A family-friendly magical realism musical involving a 1920s Broadway singer, who, following the collapse of her marriage, takes her son and flees to a Midwest tent vaudeville show, called the Astrolabe Theater Company, only to discover there is much more to this theater than first appears. Its cast exists in a realm of limbo, where lost and broken souls go to help each other find redemption, heal, and go on to fulfill their dreams. As an audience, you become the witnesses to the onstage variety show, as well as the backstage story, where you, along with the cast, are challenged to see beyond preconceived ideas.
A Broadway performing couple (Margery & Oliver) split up. The wife takes their son Lincoln to perform in a Midwest traveling tent show called Astrolabe to figure her life out. Their son Lincoln wants to be like Mom and Dad, but mom doesn’t want him in showbiz and pushes him to be a lawyer. The kid is miserable. Mom is miserable. Lincoln sings his “I want“ song called Theater Kid. The show’s musical comedian Charley hears him sing and tells him of the Astrolabes secret and of his own quandary in the song “I Don’t Know What it is That Isn’t There” The house lights come up next. Alex, the popcorn vendor, comes through the audience selling little greasy brown paper bags of popcorn for five cents with lots of fun banter and promising a diamond pin in one bag. (It’s a dime with a hole drilled in it pierced with a safety pin) We witness the show, 1920 Vaudeville, starting with the Dragoons marching in through the audience playing Sousa marches, which gives way to fast-paced comedy banter and a humorous tribute “God Bless Sousa, He’s so USA.” An Abe Lincoln Impersonator is up next but loses his pant button and recites the Gettysburg address while holding up his trousers. A Musical Dancing Magic act By Madam Ravin, the only black member of the cast, follows, but Lincoln and Alex get trapped on stage in the middle of it. Margery sings next, a beautiful tune sung to a poem by Christina Rossetti, author of “In the Bleak Midwinter,” called “The Hope Carol.” Oliver shows up backstage, saying he has come to take Lincoln away from his mother and back to New York with him, and Lincoln, upset at his parents arguing, runs away. Alex sets off to find and bring him back, vowing to help his new friend. Margery & Oliver sing a song about their failed marriage called “In The Dark.” Act one concludes with the literally named ” The Obligatory Big Time Dance Bit,” inspired by the Nicholas Brothers’ incredible 1930 tap routine to Cab Callaway’s Jumpin Jive. Just at the end, as the curtain goes down, Alex shows up at the dark corner of the stage and refrains his own verse to “In The Dark,” as the place where he hides.
Alex finds Lincoln witnessing the sorrow of impersonator George, learning of his tragic backstory in a song called “Broken.” Margery consults with Eloise and Peter about what to do. They think Lincoln is the key. In the meantime, Lincoln had found a close friend in Alex who tries to hatch a plan to help Lincoln’s Mom admit to her son’s talents and dreams. With Charley’s and the rest of the cast’s help, they plot to slip one of Lincoln’s songs to Margery to sing without her knowing who wrote it. Lincoln would come on stage singing harmony with his mother, who would then realize she’s singing his song along with him. This would break through her defenses and allow her to accept her son’s dreams. For good measure, each act that evening will incorporate the boys, starting with Madam Ravin, who educates Lincoln on what it’s like to be a black Entertainer with her song “Silly Me,” which transforms into the stage version called “Clever Me,” where the three of them end up dancing on air ten feet above the stage. Next, they appear as Tom and Huck with George as Mark Twain in “If Ever The Twain You Shall Meet.” Finally, during a frantic costume change for his mother’s act, Lincoln discovers his friend Alex’s secret, that he is a transgender boy. Lincoln must take that moment to choose between carrying out his plan to win his mother’s approval or risking it all and staying backstage and showing his friend that he accepts him as is. Lincoln vows to stick with Alex. Now elated to have a real friend, Alex believes it’s not too late and pulls Lincoln on stage and dances a soulful ballet. At the same time, Lincoln sings his song “A Joyful Heart” back to his mother, who is floored when she realizes her son’s real passion and talents, which in her unhappiness, she blinded herself to. Oliver confronts them afterwords to take Lincoln, but Margery convinces him to let Lincoln chose. Oliver tries to lure his son back with his dream of being on Broadway. For Lincoln, it means taking sides with Dad, who cheated on and left Mom and him. Feeling understood at last by his mother, Lincoln chooses to back off from his father and his offer of stardom to stay in relative obscurity with his mother and his new friend after realizing his real joy is in those he cares about. Alex tells Margery his secret and finds she is also accepting of who he is and vows to protect Alex and be the family he needs along with Lincoln. Charley realizes after watching the boys that what his life is missing is family, and he leaves the show to go home to settle down.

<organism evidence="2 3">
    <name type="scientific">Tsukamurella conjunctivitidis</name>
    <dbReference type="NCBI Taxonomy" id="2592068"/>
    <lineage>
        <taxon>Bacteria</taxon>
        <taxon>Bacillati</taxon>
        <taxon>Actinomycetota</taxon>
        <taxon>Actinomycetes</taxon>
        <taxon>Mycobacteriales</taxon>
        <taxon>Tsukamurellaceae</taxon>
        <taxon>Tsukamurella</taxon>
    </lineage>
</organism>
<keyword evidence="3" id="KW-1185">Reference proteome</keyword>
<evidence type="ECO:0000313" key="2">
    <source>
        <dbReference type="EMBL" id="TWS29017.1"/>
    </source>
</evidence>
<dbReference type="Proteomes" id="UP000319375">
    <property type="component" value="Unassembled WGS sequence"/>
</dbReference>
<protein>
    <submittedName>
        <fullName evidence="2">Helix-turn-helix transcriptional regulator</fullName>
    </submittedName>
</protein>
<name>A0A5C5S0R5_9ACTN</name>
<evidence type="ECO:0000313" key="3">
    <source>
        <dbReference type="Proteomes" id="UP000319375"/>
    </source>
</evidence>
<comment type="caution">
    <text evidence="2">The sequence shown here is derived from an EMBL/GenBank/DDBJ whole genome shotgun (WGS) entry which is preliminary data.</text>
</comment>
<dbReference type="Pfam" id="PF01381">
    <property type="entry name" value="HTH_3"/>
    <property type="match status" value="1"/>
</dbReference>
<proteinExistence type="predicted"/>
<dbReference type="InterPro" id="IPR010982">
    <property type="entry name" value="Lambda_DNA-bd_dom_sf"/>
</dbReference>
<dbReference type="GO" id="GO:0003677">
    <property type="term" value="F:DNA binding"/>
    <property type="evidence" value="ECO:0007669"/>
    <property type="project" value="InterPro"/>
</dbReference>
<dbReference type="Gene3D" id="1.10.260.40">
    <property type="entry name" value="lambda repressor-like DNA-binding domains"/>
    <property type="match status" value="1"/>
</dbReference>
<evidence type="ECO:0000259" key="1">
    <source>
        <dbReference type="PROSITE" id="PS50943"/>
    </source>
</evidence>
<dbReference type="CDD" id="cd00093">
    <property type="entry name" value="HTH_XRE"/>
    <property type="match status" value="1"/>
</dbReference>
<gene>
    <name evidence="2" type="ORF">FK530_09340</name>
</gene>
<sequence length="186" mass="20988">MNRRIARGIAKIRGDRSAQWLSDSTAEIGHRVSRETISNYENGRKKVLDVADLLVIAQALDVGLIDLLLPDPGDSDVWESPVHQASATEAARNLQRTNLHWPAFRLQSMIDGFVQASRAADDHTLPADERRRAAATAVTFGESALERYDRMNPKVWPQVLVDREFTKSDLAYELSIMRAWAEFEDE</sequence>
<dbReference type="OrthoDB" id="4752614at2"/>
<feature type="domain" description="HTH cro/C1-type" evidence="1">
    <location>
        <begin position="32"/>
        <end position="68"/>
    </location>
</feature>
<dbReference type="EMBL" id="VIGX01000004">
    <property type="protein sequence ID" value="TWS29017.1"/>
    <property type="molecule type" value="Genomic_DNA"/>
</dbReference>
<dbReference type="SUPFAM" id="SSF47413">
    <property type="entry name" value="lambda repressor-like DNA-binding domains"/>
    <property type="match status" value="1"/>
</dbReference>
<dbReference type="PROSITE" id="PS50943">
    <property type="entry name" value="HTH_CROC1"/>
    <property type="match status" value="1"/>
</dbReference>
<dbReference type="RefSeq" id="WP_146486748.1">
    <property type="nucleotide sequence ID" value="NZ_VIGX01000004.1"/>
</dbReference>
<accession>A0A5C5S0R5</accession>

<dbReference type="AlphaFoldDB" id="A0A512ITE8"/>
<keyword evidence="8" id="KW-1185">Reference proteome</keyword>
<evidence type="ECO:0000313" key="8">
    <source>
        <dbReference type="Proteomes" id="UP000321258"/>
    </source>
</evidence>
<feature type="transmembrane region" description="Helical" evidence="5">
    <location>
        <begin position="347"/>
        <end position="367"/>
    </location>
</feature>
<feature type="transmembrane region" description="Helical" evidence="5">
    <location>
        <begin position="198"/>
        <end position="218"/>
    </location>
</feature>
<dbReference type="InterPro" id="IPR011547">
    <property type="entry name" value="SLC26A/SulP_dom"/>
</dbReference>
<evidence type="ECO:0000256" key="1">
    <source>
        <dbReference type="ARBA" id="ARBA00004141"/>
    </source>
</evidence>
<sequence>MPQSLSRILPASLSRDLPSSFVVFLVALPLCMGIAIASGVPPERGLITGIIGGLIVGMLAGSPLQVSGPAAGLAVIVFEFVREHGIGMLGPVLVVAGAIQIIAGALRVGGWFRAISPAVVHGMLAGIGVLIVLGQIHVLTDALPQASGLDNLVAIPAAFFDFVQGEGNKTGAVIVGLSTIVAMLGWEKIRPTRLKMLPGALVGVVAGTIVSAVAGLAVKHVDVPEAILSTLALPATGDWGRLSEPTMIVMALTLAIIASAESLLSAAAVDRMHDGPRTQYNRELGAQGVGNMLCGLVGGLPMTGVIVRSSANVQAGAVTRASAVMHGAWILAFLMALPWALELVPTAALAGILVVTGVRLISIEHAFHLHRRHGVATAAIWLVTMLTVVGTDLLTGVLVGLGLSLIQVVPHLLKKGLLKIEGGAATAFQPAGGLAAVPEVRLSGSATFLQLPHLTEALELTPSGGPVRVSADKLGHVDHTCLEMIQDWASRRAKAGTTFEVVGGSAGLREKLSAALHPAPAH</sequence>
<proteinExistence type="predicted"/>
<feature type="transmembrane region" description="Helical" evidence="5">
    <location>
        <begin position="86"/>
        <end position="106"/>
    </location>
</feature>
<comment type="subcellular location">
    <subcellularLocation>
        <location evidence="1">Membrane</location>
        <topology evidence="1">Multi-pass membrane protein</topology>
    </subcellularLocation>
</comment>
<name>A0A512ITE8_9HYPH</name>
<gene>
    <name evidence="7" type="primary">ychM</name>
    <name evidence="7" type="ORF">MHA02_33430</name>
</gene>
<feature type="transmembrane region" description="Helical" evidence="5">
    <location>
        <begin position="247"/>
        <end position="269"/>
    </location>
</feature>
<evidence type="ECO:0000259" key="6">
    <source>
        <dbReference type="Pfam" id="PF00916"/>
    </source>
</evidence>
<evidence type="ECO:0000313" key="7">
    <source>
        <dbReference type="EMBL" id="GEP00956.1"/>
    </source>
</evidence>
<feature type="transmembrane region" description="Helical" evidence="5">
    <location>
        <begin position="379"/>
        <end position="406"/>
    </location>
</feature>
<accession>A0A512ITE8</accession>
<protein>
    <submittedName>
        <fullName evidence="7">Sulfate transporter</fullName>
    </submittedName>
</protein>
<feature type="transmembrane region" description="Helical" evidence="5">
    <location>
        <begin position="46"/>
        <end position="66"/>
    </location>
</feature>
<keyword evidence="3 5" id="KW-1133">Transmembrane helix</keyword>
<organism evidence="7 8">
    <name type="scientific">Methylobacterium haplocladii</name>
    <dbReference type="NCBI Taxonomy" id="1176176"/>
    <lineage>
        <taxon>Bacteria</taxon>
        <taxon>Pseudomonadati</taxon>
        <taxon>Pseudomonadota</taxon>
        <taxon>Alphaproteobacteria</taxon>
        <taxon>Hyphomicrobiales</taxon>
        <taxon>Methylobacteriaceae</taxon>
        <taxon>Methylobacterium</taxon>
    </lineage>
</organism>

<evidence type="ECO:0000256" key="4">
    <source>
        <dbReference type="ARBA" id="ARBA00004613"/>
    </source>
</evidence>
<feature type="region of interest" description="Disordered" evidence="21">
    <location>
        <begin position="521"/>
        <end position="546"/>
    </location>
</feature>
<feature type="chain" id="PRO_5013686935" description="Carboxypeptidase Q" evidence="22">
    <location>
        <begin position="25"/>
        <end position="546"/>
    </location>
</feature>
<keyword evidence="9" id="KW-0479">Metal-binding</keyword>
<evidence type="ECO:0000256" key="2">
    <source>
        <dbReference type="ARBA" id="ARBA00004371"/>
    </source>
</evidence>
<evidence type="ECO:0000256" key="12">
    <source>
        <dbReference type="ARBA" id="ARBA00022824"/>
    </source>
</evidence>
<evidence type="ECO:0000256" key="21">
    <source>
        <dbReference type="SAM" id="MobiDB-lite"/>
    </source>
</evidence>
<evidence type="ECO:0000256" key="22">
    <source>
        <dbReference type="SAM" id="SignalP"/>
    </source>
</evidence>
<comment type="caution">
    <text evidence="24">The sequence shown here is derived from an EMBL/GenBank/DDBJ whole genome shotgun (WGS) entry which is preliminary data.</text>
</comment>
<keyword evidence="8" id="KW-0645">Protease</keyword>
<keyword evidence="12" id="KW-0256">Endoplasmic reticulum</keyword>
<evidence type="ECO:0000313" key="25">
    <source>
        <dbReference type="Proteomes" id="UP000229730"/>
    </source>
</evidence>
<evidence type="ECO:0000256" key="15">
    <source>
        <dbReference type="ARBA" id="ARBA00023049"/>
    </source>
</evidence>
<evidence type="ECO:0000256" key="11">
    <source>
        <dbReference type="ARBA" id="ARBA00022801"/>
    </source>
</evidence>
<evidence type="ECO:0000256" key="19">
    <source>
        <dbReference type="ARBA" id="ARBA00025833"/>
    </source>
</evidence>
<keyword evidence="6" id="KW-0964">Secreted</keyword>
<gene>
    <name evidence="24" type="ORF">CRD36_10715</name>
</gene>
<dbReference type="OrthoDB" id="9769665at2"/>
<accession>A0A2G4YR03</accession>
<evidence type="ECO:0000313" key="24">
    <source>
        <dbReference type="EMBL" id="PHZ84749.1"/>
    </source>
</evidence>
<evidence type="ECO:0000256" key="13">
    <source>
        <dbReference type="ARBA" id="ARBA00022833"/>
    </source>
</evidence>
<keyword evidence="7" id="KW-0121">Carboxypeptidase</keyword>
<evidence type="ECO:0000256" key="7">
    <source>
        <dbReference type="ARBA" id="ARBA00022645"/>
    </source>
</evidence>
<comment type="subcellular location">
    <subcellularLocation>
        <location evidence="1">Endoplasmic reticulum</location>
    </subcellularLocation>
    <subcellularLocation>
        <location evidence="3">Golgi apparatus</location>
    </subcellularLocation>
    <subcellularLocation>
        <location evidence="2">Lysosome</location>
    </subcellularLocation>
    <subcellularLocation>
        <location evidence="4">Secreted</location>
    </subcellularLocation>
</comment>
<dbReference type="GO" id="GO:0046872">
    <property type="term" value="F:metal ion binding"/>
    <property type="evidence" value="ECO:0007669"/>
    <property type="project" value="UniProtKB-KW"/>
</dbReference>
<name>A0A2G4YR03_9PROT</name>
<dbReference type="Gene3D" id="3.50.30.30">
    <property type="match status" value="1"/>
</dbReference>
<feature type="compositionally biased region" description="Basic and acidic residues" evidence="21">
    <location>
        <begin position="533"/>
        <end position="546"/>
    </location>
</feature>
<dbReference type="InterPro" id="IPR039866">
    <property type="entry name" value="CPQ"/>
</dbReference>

The show ends with an affirmative song called “These are the days.” and Heloise’s Shakespearian-like epilogue to the audience.
“And so good friends, our tale is done, our muses have mused, and our songs of been sung
The tent of stars we’ll pack and stow, but just one thing before we go
Riches and power are but gifts of blind fate, whereas goodness you must initiate.
So be good, do good, let love prevail. It’s all up to you the course that you sail
but if you live in limbo still, take the love and hope that our blessings fill
our hearts are open, our hands are out, You each have worth, this never doubt.
Now (Music stops dead), go change the world. (Music back in full)”